Spring 2015 Studio Art Abstracts

Austin Cathey (BFA drawing), Re-collection Immemorial: Exploring the Fragility of Memory

Memory, the process of creating, interpreting, and recalling information, has always been essential for the human experience. However, for a tool of such significance, our memories are notoriously unreliable. It is this faulty nature that provided the driving force for Re-collection Immemorial. After discovering a study from Northwest University that found that the simple act of recalling alters memories to fit the present context, the artist produced a series of large scale drawings to reflect this idea. The fluidity of the materials used in these drawings, ink mixed with water, serves as a metaphor for making and recording memories. When the ink wash is pooled on the drawing surface it immediately stains, leaving a record, a memory, of its existence. As the water slowly evaporates, only ink reticulations are left behind; always lighter and less vibrant than their original state. Thus time, ink, and water collaborate to create a visual metaphor for experience and memory. After the water has evaporated, the process is repeated over and over again. Just as time passes and humans record more and more information to pile on top of the old, so does each drawing repeat the idea of layer on top of layer of information. Since every individual has different experiences, interpretations, and memories, the drawings use abstract forms that convey balance and complexity. This exploration into abstraction was influenced by contemporary non-representational artists such as Seana Reilly and Val Britton, as well as abstract expressionist such as Jackson Pollock. In synthesizing these works with the research, the series provided a sense of acceptance for the innate faulty nature of making and recalling memories.

Margit Briggs (BFA, drawing), Don't Show Your Dirty Laundry

The women portrayed in this series show the private side of the woman who was brought up to be a “Southern Belle.” Based on personal observation, the artist depicts aristocratic Southern social culture as involving a great deal of manipulation in order to conceal imperfections and to display qualities which are socially acceptable. To highlight this perception, this series of drawings, Don’t Show Your Dirty Laundry, focuses on narratives about Southern women who pretend to be without moral defect and instead display qualities which are socially acceptable. This pressure to hide human emotions and characteristics is so strong that while the world is collapsing around her, the proper Southern lady still manages to put on a girdle and look as she is expected to. According to Alexis Brown this utopian woman, “....embraced femininity, beauty, simplicity, and submissiveness; the highest roles to which a southern woman could aspire were those of nurturing mother, dutiful wife, and social moral pillar.” The idea of the seemingly infallible woman pictured by Western civilization is the foundation of this body of work. Through the utilization of watercolor and colored pencil, the drawing method for this series is very controlled and leaves room for few mistakes. Therefore, the very process of making my work resembles the restriction encompassing southern women through the utilization of watercolor and colored pencil. By using watercolor as a preliminary drawing, the roughness of colored pencil is softened. This also allows for definition of specific focal points by using only watercolor in some areas as a fading background to the figure. These two mediums used together create delicate images which flatter the women who are depicted as well as a clear contrast between their perfect appearance and reality. Like the work of Suzanne Heintz, this series of drawings questions the role of women according to the standards of the American norm.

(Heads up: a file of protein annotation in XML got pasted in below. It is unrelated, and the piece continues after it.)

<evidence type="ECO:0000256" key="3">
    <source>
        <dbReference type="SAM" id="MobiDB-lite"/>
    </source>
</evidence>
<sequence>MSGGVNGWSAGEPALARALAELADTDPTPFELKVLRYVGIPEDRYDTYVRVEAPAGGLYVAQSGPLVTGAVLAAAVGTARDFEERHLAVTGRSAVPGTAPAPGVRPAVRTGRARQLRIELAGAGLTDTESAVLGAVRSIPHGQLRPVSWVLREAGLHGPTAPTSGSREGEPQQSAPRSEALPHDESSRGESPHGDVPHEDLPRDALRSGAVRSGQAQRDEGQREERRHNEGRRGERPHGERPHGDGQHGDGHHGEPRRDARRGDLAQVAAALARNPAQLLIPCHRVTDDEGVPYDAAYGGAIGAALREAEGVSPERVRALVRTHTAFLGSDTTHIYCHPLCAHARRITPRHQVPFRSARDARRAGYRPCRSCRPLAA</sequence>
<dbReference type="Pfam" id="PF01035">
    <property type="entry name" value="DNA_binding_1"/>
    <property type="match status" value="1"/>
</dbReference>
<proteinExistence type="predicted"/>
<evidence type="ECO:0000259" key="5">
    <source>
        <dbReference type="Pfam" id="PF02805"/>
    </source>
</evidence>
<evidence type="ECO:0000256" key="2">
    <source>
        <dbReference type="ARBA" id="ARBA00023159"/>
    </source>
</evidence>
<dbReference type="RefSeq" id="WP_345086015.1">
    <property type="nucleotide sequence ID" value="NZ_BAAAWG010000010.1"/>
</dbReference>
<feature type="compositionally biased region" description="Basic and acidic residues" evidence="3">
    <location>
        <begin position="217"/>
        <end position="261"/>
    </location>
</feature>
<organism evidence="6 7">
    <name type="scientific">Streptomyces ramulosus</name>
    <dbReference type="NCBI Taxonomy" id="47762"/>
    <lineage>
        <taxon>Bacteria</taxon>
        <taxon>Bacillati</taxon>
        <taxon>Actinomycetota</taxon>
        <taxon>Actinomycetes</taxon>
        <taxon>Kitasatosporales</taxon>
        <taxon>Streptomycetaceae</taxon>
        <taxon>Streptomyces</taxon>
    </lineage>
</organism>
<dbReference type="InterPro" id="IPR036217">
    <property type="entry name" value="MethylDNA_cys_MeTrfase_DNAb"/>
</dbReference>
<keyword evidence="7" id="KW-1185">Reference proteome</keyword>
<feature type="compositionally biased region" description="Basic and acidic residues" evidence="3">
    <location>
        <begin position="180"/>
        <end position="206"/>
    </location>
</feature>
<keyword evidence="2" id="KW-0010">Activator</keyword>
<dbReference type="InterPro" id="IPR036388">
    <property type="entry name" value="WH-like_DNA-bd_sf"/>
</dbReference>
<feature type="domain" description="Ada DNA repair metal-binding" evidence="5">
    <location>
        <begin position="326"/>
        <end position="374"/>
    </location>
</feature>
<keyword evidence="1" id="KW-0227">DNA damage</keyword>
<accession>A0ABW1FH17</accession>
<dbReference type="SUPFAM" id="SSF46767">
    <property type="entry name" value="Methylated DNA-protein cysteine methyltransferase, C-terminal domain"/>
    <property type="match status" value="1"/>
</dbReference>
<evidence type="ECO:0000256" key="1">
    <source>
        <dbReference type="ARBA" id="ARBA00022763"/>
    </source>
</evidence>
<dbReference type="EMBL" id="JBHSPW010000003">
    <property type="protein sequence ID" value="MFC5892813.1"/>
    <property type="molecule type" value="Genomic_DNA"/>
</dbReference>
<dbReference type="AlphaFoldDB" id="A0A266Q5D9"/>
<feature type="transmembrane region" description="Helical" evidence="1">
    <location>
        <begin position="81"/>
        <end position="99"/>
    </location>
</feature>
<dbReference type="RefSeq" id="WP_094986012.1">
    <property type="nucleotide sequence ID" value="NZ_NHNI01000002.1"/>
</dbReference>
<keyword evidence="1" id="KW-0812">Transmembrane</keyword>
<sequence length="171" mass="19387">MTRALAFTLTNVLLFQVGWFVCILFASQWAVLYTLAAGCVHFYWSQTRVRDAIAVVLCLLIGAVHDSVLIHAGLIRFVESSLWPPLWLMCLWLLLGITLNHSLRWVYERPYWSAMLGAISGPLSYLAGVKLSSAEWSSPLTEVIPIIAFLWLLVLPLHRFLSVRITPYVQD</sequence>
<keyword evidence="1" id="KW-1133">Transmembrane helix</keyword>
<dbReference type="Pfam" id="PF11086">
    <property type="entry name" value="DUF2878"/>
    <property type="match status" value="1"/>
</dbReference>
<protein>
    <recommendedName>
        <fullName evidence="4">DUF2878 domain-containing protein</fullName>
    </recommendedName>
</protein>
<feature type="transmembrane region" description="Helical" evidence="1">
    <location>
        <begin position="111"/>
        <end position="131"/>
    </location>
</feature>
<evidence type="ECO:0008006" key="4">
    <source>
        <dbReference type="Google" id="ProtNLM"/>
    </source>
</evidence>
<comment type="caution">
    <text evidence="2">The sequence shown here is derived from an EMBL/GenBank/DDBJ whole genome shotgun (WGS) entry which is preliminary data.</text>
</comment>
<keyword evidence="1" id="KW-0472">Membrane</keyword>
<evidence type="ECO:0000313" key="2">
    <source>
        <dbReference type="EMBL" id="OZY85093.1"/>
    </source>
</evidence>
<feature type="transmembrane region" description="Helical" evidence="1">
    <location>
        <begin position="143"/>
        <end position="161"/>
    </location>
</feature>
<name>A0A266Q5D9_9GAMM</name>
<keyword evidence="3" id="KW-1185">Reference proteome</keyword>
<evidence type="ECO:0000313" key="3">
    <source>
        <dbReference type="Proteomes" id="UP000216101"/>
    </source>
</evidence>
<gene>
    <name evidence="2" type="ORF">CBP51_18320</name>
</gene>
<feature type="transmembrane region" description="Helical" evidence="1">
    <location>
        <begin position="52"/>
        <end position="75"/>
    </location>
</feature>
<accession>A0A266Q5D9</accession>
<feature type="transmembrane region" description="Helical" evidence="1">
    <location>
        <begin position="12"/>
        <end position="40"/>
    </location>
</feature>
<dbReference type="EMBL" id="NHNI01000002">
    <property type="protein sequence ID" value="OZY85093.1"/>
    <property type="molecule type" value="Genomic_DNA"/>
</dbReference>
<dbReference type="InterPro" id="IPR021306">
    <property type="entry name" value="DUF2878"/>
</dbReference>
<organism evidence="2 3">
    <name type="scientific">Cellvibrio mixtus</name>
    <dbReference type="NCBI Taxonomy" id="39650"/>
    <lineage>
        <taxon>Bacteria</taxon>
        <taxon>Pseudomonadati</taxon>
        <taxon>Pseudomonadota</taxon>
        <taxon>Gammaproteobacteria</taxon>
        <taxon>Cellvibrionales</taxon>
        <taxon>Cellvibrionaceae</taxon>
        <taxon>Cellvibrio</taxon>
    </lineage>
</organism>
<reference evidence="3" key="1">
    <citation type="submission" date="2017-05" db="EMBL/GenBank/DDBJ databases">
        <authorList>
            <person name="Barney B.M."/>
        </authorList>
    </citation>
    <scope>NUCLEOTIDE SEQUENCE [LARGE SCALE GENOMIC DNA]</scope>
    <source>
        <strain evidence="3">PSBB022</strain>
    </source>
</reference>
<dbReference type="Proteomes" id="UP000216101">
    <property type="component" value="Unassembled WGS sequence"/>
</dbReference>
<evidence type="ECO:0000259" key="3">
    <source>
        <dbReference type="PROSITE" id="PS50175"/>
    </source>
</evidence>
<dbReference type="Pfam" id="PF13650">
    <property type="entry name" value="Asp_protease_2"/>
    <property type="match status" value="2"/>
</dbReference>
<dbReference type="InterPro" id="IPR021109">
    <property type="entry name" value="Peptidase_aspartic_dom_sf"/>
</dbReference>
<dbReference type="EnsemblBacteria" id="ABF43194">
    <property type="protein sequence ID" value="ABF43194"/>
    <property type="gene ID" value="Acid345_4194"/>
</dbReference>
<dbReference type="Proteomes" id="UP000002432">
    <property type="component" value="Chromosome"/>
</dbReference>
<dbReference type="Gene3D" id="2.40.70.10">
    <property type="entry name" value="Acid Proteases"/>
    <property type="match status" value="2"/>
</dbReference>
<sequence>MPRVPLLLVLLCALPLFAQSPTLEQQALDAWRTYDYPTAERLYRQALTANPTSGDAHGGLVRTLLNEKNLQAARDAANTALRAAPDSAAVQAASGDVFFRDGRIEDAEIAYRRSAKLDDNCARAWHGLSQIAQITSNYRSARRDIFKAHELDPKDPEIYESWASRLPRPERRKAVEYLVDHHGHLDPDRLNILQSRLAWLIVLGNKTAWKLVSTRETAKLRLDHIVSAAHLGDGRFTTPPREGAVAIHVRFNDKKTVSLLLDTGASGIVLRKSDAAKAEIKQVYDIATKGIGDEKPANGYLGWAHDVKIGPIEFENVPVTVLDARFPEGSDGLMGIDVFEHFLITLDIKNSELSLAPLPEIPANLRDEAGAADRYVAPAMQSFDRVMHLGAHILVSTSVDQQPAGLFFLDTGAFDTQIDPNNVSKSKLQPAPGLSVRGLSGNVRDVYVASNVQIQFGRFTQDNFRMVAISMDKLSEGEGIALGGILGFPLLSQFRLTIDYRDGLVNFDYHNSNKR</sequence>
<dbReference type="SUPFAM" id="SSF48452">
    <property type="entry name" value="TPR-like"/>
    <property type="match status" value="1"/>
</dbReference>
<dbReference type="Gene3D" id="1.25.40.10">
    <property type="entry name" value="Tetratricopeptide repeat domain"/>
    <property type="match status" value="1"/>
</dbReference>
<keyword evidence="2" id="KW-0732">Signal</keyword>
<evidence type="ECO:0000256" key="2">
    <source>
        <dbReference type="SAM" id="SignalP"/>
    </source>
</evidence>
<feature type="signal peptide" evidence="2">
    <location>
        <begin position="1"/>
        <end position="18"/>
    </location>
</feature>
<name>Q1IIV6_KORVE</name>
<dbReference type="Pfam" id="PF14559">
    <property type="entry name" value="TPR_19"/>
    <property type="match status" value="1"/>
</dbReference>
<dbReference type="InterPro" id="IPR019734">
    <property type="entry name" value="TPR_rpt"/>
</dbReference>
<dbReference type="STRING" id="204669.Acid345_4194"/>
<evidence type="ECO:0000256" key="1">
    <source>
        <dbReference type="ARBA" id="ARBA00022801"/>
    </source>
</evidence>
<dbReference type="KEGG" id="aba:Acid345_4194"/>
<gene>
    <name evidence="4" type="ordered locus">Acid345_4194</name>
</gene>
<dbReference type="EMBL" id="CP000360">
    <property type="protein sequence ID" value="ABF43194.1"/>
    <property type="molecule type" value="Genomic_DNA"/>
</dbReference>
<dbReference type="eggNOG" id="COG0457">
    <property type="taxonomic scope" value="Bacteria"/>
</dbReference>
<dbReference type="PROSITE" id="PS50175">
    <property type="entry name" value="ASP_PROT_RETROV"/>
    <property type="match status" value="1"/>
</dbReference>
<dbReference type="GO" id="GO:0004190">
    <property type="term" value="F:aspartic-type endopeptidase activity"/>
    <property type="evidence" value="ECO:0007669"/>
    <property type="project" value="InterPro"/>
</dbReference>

Anna Melton (BFA, photography): A Wider Perspective on People

Environmental portraits and panoramic photography have existed for decades, but rarely have been used in combination. This project employs both techniques to produce ultrawide-perspective images of people in typical, everyday settings that illuminate some important aspect of their lives. Each digital image is stitched together from dozens of photos into one, multi-gigabyte panorama.  The image tells its story through human interaction with meaningful objects that share the space.  This work pulls together themes and techniques from many great photographers, including the intentionality of Arnold Newman and Wes Anderson, the thought-out narratives of David Hilliard, the drama and humanity of Edward Steichen's Family of Man exhibition, and Elliott Erwitt's instinctual observation of the “typical."

Kelly Olshan (BFA, painting), Perpetual Pursuit: Painting the Unattainable